Primary care trusts will spend less than a third of their Choosing Health funding on the public health problems it was intended to tackle, a survey has revealed.
The Association of Directors of Public Health survey found just 28 per cent of 2007-08 funding is likely to be spent on Choosing Health measures such as reducing obesity, smoking and alcohol consumption and improving sexual health.
Last year, 33 per cent of the funds were spent as intended, although the pot of money was smaller. The other 67 per cent was spent on other things, most commonly PCT deficits. Half of PCTs diverted away 80 per cent or more of the Choosing Health white paper cash. Less than 10 per cent spent the full allocation.
Association president Dr Tim Crayford said: 'Although the initial commitment to identify some new NHS funds for public health was welcomed, it does not appear to have been followed through.' London public health observatory director Dr Bobbie Jacobson, said the comprehensive spending review settlement meant there should be no need to raid public health budgets.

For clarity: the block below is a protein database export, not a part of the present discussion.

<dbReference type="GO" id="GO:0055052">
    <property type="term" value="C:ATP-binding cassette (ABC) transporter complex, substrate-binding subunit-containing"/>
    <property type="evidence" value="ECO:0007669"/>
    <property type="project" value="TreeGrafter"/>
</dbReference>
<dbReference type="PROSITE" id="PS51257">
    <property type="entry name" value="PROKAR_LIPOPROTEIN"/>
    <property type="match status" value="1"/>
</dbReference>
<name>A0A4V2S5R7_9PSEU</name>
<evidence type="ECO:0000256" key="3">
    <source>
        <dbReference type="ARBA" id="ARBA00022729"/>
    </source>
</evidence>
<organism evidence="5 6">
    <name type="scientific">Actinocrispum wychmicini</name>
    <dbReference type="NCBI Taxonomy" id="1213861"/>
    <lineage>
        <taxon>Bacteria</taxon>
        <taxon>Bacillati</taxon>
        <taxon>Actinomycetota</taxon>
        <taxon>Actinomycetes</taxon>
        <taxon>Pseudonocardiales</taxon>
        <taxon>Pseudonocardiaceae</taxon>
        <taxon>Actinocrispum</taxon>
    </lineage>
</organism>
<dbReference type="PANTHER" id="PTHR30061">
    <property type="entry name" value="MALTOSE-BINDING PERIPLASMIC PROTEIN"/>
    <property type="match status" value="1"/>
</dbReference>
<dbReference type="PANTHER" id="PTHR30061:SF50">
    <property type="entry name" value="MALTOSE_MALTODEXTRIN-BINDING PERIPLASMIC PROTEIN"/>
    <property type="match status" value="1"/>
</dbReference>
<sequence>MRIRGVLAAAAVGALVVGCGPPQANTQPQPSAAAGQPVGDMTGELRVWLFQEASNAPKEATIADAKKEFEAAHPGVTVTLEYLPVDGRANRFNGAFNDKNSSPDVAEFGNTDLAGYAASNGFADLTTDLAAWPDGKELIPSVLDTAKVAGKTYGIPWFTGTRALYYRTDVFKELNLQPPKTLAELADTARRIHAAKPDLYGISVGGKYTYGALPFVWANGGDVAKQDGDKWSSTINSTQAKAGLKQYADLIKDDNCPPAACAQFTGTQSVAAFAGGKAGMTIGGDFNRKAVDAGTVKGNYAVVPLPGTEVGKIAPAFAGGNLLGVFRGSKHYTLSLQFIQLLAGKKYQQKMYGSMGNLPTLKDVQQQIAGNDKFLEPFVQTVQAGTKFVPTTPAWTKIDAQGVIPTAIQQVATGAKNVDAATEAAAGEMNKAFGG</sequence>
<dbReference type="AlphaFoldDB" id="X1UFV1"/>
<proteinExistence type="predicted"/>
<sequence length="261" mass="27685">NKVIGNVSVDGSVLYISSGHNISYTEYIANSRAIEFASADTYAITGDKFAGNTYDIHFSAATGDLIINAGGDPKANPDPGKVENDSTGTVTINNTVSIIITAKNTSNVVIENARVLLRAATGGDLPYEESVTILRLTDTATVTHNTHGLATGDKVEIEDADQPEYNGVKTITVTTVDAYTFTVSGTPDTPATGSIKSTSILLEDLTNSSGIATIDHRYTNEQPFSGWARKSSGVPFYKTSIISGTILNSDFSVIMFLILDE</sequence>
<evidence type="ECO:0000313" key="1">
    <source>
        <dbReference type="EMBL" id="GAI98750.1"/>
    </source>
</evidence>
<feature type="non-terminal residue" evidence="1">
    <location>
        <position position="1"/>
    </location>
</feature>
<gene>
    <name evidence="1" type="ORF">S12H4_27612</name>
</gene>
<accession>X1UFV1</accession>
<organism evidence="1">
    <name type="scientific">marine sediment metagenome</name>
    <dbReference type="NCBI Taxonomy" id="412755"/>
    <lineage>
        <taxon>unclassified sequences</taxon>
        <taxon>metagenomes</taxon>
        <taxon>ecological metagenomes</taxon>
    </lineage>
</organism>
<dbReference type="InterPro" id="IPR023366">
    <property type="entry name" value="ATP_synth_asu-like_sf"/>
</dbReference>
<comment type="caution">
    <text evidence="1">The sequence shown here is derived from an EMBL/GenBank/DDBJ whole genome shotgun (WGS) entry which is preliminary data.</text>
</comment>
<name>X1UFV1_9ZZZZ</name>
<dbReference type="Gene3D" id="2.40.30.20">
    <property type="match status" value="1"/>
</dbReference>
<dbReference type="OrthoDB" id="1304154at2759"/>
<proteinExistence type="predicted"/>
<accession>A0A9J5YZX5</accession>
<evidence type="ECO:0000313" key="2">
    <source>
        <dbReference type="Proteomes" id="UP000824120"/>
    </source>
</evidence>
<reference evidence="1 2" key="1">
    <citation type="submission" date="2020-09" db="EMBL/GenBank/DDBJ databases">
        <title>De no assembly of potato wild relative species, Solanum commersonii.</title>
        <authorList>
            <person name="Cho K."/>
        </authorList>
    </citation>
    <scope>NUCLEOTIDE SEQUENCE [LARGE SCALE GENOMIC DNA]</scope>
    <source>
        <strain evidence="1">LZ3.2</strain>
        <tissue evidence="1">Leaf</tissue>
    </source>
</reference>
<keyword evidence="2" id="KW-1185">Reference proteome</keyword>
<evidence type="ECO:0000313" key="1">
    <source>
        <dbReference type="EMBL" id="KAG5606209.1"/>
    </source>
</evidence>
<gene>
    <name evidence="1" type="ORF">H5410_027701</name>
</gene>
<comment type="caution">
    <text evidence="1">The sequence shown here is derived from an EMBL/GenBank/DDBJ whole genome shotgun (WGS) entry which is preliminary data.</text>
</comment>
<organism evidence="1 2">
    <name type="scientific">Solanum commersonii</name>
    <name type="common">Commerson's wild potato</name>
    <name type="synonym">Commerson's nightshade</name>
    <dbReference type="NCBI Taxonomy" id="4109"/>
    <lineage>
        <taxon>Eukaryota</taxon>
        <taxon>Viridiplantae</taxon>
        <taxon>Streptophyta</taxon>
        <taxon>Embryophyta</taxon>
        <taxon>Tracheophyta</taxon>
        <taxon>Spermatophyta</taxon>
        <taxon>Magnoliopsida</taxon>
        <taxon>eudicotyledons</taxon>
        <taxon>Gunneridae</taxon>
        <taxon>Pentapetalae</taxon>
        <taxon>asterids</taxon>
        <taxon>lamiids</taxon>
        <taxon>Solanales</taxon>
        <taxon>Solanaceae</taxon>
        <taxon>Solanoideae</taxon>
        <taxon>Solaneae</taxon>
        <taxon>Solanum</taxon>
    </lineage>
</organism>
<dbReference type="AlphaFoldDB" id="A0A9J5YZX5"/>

'As the CSR has taken the advice of Sir Derek Wanless [in his King's Fund report on NHS funding] to give an above-average settlement, there should be no excuse to use that resource on anything other than public health.'
Faculty of Public Health president Dr Alan Maryon-Davis said the survey results 'fly in the face of what the secretary of state is saying about reducing health inequalities and tackling chronic disease'.
'These are very disturbing findings. How can public health directors at a local level co-ordinate prevention if their budgets are raided?' he said.
'I suspect the money is still finding its way into acute services through choice and payment by results.'
Choosing Health funding 2006-07
Yorkshire and the Humber
East of England
South East Coast